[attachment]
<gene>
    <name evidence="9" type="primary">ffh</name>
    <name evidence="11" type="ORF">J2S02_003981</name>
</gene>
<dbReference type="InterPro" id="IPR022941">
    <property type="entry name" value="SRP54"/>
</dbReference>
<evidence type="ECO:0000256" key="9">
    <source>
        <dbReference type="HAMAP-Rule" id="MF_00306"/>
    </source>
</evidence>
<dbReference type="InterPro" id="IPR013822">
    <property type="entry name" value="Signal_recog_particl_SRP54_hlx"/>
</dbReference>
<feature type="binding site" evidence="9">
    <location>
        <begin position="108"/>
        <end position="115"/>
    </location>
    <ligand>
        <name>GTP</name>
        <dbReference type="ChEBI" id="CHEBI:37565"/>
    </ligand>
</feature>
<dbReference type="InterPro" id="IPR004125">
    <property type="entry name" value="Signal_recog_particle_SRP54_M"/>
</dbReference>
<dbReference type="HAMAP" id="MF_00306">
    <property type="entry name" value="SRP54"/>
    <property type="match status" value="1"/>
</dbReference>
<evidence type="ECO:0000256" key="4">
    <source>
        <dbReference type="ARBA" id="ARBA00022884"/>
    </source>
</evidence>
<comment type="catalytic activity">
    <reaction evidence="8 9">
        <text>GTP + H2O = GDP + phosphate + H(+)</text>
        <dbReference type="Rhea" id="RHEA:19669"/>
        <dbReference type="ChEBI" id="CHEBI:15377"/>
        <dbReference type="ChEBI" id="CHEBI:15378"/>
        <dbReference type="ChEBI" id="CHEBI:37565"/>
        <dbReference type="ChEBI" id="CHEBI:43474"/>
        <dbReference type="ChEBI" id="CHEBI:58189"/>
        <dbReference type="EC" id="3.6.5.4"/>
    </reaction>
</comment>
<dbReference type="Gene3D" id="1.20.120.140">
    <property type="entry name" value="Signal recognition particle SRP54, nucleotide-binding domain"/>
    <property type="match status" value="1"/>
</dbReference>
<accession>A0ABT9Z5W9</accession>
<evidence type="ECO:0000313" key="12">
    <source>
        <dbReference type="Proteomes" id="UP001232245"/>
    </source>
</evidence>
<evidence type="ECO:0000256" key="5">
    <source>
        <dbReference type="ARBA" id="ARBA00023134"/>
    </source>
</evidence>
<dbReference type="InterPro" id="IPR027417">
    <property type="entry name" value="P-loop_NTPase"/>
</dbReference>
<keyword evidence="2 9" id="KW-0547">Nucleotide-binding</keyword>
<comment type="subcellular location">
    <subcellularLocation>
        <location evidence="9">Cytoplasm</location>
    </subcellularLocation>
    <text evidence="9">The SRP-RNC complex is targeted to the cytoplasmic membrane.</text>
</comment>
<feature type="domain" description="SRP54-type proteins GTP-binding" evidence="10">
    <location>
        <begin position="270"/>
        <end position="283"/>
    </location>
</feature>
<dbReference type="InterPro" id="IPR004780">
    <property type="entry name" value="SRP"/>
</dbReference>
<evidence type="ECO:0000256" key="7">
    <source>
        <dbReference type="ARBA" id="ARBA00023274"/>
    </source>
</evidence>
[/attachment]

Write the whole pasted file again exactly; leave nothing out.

<gene>
    <name evidence="9" type="primary">ffh</name>
    <name evidence="11" type="ORF">J2S02_003981</name>
</gene>
<dbReference type="InterPro" id="IPR022941">
    <property type="entry name" value="SRP54"/>
</dbReference>
<evidence type="ECO:0000256" key="9">
    <source>
        <dbReference type="HAMAP-Rule" id="MF_00306"/>
    </source>
</evidence>
<dbReference type="InterPro" id="IPR013822">
    <property type="entry name" value="Signal_recog_particl_SRP54_hlx"/>
</dbReference>
<feature type="binding site" evidence="9">
    <location>
        <begin position="108"/>
        <end position="115"/>
    </location>
    <ligand>
        <name>GTP</name>
        <dbReference type="ChEBI" id="CHEBI:37565"/>
    </ligand>
</feature>
<dbReference type="InterPro" id="IPR004125">
    <property type="entry name" value="Signal_recog_particle_SRP54_M"/>
</dbReference>
<dbReference type="HAMAP" id="MF_00306">
    <property type="entry name" value="SRP54"/>
    <property type="match status" value="1"/>
</dbReference>
<evidence type="ECO:0000256" key="4">
    <source>
        <dbReference type="ARBA" id="ARBA00022884"/>
    </source>
</evidence>
<comment type="catalytic activity">
    <reaction evidence="8 9">
        <text>GTP + H2O = GDP + phosphate + H(+)</text>
        <dbReference type="Rhea" id="RHEA:19669"/>
        <dbReference type="ChEBI" id="CHEBI:15377"/>
        <dbReference type="ChEBI" id="CHEBI:15378"/>
        <dbReference type="ChEBI" id="CHEBI:37565"/>
        <dbReference type="ChEBI" id="CHEBI:43474"/>
        <dbReference type="ChEBI" id="CHEBI:58189"/>
        <dbReference type="EC" id="3.6.5.4"/>
    </reaction>
</comment>
<dbReference type="Gene3D" id="1.20.120.140">
    <property type="entry name" value="Signal recognition particle SRP54, nucleotide-binding domain"/>
    <property type="match status" value="1"/>
</dbReference>
<accession>A0ABT9Z5W9</accession>
<evidence type="ECO:0000313" key="12">
    <source>
        <dbReference type="Proteomes" id="UP001232245"/>
    </source>
</evidence>
<evidence type="ECO:0000256" key="5">
    <source>
        <dbReference type="ARBA" id="ARBA00023134"/>
    </source>
</evidence>
<dbReference type="InterPro" id="IPR027417">
    <property type="entry name" value="P-loop_NTPase"/>
</dbReference>
<keyword evidence="2 9" id="KW-0547">Nucleotide-binding</keyword>
<comment type="subcellular location">
    <subcellularLocation>
        <location evidence="9">Cytoplasm</location>
    </subcellularLocation>
    <text evidence="9">The SRP-RNC complex is targeted to the cytoplasmic membrane.</text>
</comment>
<feature type="domain" description="SRP54-type proteins GTP-binding" evidence="10">
    <location>
        <begin position="270"/>
        <end position="283"/>
    </location>
</feature>
<dbReference type="InterPro" id="IPR004780">
    <property type="entry name" value="SRP"/>
</dbReference>
<evidence type="ECO:0000256" key="7">
    <source>
        <dbReference type="ARBA" id="ARBA00023274"/>
    </source>
</evidence>